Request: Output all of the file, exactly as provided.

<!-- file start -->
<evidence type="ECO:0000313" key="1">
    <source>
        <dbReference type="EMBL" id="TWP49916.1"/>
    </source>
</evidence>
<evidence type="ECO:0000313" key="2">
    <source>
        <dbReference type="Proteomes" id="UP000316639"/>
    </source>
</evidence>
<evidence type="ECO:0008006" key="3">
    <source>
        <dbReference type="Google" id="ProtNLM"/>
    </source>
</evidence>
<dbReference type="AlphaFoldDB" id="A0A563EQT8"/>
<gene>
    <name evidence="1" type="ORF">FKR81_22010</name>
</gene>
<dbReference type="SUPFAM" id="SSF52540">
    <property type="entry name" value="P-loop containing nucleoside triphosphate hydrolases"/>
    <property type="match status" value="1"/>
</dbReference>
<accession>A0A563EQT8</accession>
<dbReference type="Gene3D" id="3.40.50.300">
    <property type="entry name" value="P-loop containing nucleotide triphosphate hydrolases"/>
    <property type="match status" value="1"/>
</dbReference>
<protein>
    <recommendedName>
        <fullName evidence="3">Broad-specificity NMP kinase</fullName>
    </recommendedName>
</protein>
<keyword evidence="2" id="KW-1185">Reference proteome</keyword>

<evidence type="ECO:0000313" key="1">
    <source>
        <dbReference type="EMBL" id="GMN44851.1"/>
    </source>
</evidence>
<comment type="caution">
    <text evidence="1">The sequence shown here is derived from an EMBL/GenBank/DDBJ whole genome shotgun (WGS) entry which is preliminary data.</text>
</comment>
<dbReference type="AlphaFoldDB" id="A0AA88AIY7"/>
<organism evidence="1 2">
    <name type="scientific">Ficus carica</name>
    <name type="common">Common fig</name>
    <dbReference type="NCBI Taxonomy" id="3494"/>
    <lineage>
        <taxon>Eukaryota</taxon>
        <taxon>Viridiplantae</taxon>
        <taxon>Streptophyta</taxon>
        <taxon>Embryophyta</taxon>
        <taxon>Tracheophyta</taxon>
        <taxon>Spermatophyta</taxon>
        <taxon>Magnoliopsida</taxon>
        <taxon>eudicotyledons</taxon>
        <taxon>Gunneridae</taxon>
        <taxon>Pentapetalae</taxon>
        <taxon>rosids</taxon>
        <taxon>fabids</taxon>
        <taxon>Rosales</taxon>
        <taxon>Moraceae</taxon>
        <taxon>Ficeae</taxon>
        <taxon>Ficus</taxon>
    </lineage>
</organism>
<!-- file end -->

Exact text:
<evidence type="ECO:0000313" key="1">
    <source>
        <dbReference type="EMBL" id="TWP49916.1"/>
    </source>
</evidence>
<evidence type="ECO:0000313" key="2">
    <source>
        <dbReference type="Proteomes" id="UP000316639"/>
    </source>
</evidence>
<evidence type="ECO:0008006" key="3">
    <source>
        <dbReference type="Google" id="ProtNLM"/>
    </source>
</evidence>
<dbReference type="AlphaFoldDB" id="A0A563EQT8"/>
<gene>
    <name evidence="1" type="ORF">FKR81_22010</name>
</gene>
<dbReference type="SUPFAM" id="SSF52540">
    <property type="entry name" value="P-loop containing nucleoside triphosphate hydrolases"/>
    <property type="match status" value="1"/>
</dbReference>
<accession>A0A563EQT8</accession>
<dbReference type="Gene3D" id="3.40.50.300">
    <property type="entry name" value="P-loop containing nucleotide triphosphate hydrolases"/>
    <property type="match status" value="1"/>
</dbReference>
<protein>
    <recommendedName>
        <fullName evidence="3">Broad-specificity NMP kinase</fullName>
    </recommendedName>
</protein>
<keyword evidence="2" id="KW-1185">Reference proteome</keyword>

<evidence type="ECO:0000313" key="1">
    <source>
        <dbReference type="EMBL" id="GMN44851.1"/>
    </source>
</evidence>
<comment type="caution">
    <text evidence="1">The sequence shown here is derived from an EMBL/GenBank/DDBJ whole genome shotgun (WGS) entry which is preliminary data.</text>
</comment>
<dbReference type="AlphaFoldDB" id="A0AA88AIY7"/>
<organism evidence="1 2">
    <name type="scientific">Ficus carica</name>
    <name type="common">Common fig</name>
    <dbReference type="NCBI Taxonomy" id="3494"/>
    <lineage>
        <taxon>Eukaryota</taxon>
        <taxon>Viridiplantae</taxon>
        <taxon>Streptophyta</taxon>
        <taxon>Embryophyta</taxon>
        <taxon>Tracheophyta</taxon>
        <taxon>Spermatophyta</taxon>
        <taxon>Magnoliopsida</taxon>
        <taxon>eudicotyledons</taxon>
        <taxon>Gunneridae</taxon>
        <taxon>Pentapetalae</taxon>
        <taxon>rosids</taxon>
        <taxon>fabids</taxon>
        <taxon>Rosales</taxon>
        <taxon>Moraceae</taxon>
        <taxon>Ficeae</taxon>
        <taxon>Ficus</taxon>
    </lineage>
</organism>